I’ve said it before, and I’ll say it again, I love being a working mom outside the home. Having kids did not change that for me. It was never even a conversation with my husband as to whether I would quit my job when we started having kids. Just not our thang.
Quite the opposite in fact. Since having our first, I’ve made three steps up in the company I work for, and fully intend to keep going. I’ve given our family more financial stability than we thought was in our cards. And I’ve worked my a$% off to get us there. Are there sacrifices along the way? Of course! Since when did anything in life come easy?
Unfortunately, most of those sacrifices get transferred over onto family life. You see, my last two positions have required a decent amount of travel. In my most recent (current) position, I actually cover a market spanning through Utah, Idaho, Wyoming, Oregon, and Washington State. This requires me to travel every few weeks for 3-4 days at a time.
Gasp… A Working Mom Who Loves Her Job?!?!?
But how does this affect the family you may wonder? Well it’s not always unicorns and glitter, I can tell you that. But the pros far outweigh the cons. Not just financially either. There is a strong sense of work ethic I feel I’m handing down to my kids. Plus it helps create and reinforce the bond between them and my husband.
Are the Kids Growing Up Without Their Mom?
Absolutely not. If there are any repercussions of being a traveling parent, it’s that you are too present with your kids when you are home. The old saying “absence make the heart grow fonder” works both ways. I try to enjoy every waking minute with my family to the fullest.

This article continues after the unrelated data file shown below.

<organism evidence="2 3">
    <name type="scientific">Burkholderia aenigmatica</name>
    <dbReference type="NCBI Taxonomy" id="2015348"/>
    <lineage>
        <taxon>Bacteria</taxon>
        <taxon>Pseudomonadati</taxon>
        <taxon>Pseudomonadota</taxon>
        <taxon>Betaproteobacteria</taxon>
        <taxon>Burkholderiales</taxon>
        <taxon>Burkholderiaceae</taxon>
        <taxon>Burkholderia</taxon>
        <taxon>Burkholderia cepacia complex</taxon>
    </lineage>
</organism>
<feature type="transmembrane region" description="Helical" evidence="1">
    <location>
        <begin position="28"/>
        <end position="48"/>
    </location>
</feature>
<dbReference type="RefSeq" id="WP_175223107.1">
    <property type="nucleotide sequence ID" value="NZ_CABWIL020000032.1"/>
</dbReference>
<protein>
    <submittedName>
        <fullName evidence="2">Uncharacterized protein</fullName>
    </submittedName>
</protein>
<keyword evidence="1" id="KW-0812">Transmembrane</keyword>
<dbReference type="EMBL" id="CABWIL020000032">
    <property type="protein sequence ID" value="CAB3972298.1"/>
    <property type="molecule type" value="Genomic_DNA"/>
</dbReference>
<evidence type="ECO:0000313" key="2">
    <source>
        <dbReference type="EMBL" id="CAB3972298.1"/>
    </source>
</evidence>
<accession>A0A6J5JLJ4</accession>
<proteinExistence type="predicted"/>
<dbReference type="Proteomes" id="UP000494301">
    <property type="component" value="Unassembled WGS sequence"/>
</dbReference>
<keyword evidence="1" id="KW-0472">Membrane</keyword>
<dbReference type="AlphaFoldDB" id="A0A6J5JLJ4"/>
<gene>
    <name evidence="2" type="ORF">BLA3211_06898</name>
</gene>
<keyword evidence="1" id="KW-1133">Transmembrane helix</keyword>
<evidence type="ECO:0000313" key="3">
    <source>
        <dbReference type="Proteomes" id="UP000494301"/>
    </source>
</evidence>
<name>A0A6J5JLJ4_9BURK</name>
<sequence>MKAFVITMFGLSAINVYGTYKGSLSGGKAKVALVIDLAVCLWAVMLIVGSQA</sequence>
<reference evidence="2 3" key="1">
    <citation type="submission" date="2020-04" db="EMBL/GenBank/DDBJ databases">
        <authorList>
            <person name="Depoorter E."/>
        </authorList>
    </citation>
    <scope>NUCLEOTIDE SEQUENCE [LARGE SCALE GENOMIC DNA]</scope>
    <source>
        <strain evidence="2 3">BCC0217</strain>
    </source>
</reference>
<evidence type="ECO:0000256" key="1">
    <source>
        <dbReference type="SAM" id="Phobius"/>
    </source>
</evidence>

But with ALL of the above being said, it can be a challenge not letting long hours and travel interfere with family life. Even when you know what you should be doing with your family, it’s easy to slip into jet lag and recovery mode when you get back from a trip.
Here are 8 simple tips that can help you connect with your family:
1) Be Present
It’s easy to be distracted thinking about everything you need to get done when you get home. Don’t forget your kids and spouse are more important than clean laundry. I promise. Challenge yourself to be 100% engaged when your little is telling you all about what happened at recess while you were gone.
Make an effort to assemble the most awesome Hot Wheels track when you get home. But don’t stop there. Stay and play. Race all the cars. Or get the crayons out and color a picture of your family tree together.
The point is, wait until you’ve given each and every family member proper love and attention before tending to things like dishes and laundry.
2) Make Eye Contact
This goes hand-in-hand with Being Present. I like to set whatever I’m doing down (most likely my phone), and make eye contact when my kids are talking to me. One time my daughter made a reference to paying attention to her instead of my phone. And ever since then I’ve tried to avoid ever giving her that feeling.
That’s not to say I don’t look at my phone while I’m around the kids. I just make a conscious effort to put it down and look at them when they want to tell me something, instead of doing the fake listen while otherwise occupied.
3) Don’t Forget About Your Spouse
Unfortunately it’s easy for the spouse to become pushed aside. I mean, you get home from a work trip. Pay proper attention to the kids. Love on the dog. Get going on unpacking and laundry and dishes. And so on and so forth.